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I'm caching the main page of my site as a flat html file, and then with .htaccess loading that file if the user is not logged in (since no user specific info is displayed), instead of loading my entire php framework.

The one downside to this is that PHP doesn't gzip the file automatically, since PHP is not even being used, as it's just a plain html file that is being loaded by the browser.

I tried this:

$html = gzencode($html);
$fp = fopen($cachefile, 'w'); 
fwrite($fp, $html); 

But when the file url is loaded in a browser it is just a bunch of weird characters.

EDIT: I guess one simple solution would be to save the files as .php instead of html, that way the php ob_gzhandler compresses the file. I'm wondering if there's a performance gain to be had by serving up html that is already gzipped and skipping php altogether..

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because you are sending an encoded file –  Ibu Jun 4 '11 at 20:18
    
I don't suppose you want to let Apache do the work for you...there is always mod_deflate :/ –  AJ. Jun 4 '11 at 20:18
1  
Store your file as cache.html.gz so Apache automatically sends the correct Content-Encoding header along. –  mario Jun 4 '11 at 20:19
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1 Answer

up vote 1 down vote accepted

UPDATE: As OP discovered, ob_gzhandler() can deal with this sort of use case, and is not a bad way to go.

ORIGINAL ANSWER: It is likely that, even if you manage to make this work somehow, it will result in poorer performance than simply having the file as a plain text file on your file system.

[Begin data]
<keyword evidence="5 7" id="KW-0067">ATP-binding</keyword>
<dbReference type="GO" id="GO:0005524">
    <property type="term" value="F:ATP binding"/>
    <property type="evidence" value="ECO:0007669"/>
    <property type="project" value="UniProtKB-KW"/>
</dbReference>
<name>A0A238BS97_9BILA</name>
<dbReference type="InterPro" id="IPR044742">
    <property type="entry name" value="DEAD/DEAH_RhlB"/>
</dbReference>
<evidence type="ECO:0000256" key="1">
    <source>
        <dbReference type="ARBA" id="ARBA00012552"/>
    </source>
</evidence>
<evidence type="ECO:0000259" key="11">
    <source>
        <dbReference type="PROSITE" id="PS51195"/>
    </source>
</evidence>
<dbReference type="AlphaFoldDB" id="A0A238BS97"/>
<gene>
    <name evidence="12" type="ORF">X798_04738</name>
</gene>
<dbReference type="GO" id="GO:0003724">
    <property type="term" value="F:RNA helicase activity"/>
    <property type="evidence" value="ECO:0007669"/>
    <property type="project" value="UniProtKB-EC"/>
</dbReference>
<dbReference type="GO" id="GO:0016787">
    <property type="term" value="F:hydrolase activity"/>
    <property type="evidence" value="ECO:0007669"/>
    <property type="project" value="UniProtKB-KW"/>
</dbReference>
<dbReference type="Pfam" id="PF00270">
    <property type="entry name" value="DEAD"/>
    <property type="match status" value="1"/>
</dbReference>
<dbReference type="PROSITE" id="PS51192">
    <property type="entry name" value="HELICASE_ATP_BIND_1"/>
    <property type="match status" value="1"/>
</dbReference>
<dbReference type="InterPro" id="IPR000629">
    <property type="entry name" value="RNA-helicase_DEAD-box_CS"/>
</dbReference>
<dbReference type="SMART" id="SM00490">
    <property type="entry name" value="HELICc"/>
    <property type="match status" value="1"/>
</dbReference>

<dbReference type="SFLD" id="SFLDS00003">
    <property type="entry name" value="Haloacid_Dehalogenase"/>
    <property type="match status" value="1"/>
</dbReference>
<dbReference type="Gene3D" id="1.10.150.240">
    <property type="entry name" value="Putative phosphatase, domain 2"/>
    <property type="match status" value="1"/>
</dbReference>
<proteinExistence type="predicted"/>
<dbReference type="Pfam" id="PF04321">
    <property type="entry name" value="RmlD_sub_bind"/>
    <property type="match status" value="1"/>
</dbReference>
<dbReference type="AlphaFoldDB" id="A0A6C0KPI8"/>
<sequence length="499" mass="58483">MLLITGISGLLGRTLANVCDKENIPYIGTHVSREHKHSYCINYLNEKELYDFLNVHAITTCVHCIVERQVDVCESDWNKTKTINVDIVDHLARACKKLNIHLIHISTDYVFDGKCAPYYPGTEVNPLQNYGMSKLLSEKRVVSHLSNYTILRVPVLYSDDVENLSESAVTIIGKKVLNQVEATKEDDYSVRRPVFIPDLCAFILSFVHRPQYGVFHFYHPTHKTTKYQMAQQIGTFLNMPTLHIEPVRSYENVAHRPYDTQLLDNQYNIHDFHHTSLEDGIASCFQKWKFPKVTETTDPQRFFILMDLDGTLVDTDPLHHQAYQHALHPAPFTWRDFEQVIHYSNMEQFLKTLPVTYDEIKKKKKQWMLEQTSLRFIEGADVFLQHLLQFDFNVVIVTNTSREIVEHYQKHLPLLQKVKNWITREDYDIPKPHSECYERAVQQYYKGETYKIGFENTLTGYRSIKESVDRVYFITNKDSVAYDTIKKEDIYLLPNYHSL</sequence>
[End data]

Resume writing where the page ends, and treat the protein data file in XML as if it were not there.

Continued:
If you want to take advantage of gzip compression, have Apache do it with mod_deflate. Store your file uncompressed. Apache will deal with the compression issue.

But before you go through any trouble getting that set up: How big can this file be? If it is not a very large HTML file, the cost of the overhead of having to uncompress the file every transaction probably outweighs the benefit of the actual compression. You'd really only see a benefit with very large HTML files, and those files would probably cause the browser to come to a screeching halt anyway.

All that said, you can use gzdecode() to uncompress the file, but then you're not serving up the static file--you're running it through PHP before serving it. Again, for this use case, you're best bet is probably to just serve up the straight HTML rather than messing with compression.

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Yeah good point. So now i'm just saving the cached files as .php instead of .html so that the php ob_gzhandler compresses the file. I thought that skipping php altogether may give me a performance gain, but it's probably too small to really matter. –  makeee Jun 4 '11 at 20:25
    
It's a 150KB file, and only 15kb compressed, so I definitely want to send the user the compressed file. –  makeee Jun 4 '11 at 20:29
    
Cool. ob_gzhandler() is a decent choice and I'm slightly embarrassed that I didn't include it in my answer. Guess I'll go update it now. –  Trott Jun 4 '11 at 20:35
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